June 17, 2015 1 pm CDT
For more information: http://www.conservationwebinars.net/webinars/environmental-benefits-of-organic-agriculture-biodiversity
Organic systems enhance biodiversity at several levels. A variety of seeds and breeds are chosen for greater resistance to diseases, climate, and pests. Producers employ diverse combinations and rotations of plants and animals to increase yields and income. The maintenance and planting of natural areas within and around organic fields and the absence of chemical inputs create suitable habitats for wildlife and important pollinators and beneficial insects. This session will present scientific research examining the biodiversity benefits of organic farming practices in temperate and tropical farm systems.
This webinar is presented by USDA NRCS Science and Technology. It is the second in a four-part series exploring the environmental benefits of organic agriculture. Contact Ben Bowell, Organic Specialist, for more information about this webinar.
This series of four webinars will introduce the Local Environmental Observer (LEO) network, discuss extreme weather events, and delve into the impacts of climate change on human health and fish and wildlife. The webinars are being offered by the Institute for Tribal Environmental Professionals (ITEP) at Northern Arizona University with support from EPA.
EPA has released an online training module to help local government officials take actions to increase their communities’ resiliency to a changing climate. The virtual training, which lasts about 30 minutes, was developed with EPA’s Local Government Advisory Committee. It illustrates how a changing climate may affect a variety of environmental and public health services, describes how different communities are already adapting to climate-related challenges, and links to a number of federal and state resources that can help communities assess their unique climate-related risks and opportunities to become more resilient to climate change.
Read the full story from Voice of America.
Over the next two weeks, 1,500 representatives from 180 countries will seek ways to reduce risks from hazardous chemicals and waste through the sustainable management of these potentially life-threatening substances.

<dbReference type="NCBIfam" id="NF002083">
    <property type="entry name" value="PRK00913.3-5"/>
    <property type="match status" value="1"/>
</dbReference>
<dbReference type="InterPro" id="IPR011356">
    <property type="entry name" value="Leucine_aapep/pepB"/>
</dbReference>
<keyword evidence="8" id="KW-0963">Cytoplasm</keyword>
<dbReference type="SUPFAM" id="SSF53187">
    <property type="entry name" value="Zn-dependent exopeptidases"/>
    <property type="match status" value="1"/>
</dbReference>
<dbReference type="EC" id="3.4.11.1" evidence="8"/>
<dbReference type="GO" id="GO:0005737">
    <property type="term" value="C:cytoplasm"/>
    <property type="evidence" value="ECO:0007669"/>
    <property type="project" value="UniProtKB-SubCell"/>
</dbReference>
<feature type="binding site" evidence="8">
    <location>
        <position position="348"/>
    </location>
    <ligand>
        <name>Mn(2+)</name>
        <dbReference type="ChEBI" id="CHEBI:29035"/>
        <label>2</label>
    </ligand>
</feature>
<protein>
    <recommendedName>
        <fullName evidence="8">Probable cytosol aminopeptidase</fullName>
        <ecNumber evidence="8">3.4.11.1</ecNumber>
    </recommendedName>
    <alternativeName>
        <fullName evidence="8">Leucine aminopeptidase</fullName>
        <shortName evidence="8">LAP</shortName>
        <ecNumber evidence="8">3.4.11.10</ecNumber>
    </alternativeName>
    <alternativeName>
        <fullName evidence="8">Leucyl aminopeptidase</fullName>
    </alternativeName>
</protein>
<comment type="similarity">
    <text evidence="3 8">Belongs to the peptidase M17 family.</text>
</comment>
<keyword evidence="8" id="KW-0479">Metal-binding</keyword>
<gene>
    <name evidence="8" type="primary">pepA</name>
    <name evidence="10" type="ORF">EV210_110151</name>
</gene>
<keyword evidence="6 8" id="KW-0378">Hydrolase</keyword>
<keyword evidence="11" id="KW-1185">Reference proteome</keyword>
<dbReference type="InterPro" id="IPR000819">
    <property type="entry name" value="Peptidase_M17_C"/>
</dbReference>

Participants of the conference, which opened Monday in Geneva, also will seek ways to strengthen three international Conventions that together form the basis for addressing these global environmental problems.
The Basel Convention is the most comprehensive international environmental agreement on hazardous and other waste. The Rotterdam Convention deals primarily with the safe international trade of industrial chemicals and pesticides. The Stockholm Convention on Persistent Organic Pollutants is a global treaty to protect human health and the environment from chemicals that remain in the environment for long periods.
Chicago, IL, September 2–4, 2015.
Brownfields 2015 promises something for all levels of stakeholders and practitioners. The conference program includes speakers, discussions, mobile workshops, films, and other learning formats that are calibrated to provide you with case study examples, program updates, and useful strategies for meeting your brownfield challenges head on.
For more information and to register, see http://www.brownfieldsconference.org/en/registerinfo.
Minneapolis-St. Paul, MN, August 17–20, 2015.
In addition to topics on solid/hazardous waste management, brownfields, UST/LUSTs, Superfund, emergency response, and cross-over land/water issues associated with these fields, the 2015 Tribal Lands and Environment Forum is requesting proposals on the areas of ground/surface water quality and management, habitat restoration (including wetlands, streams, and fisheries for example), and drinking water/wastewater systems.
The deadline for all proposals is May 11, 2015. For more information and to submit a proposal, see http://www4.nau.edu/itep/conferences/confr_tlf.asp.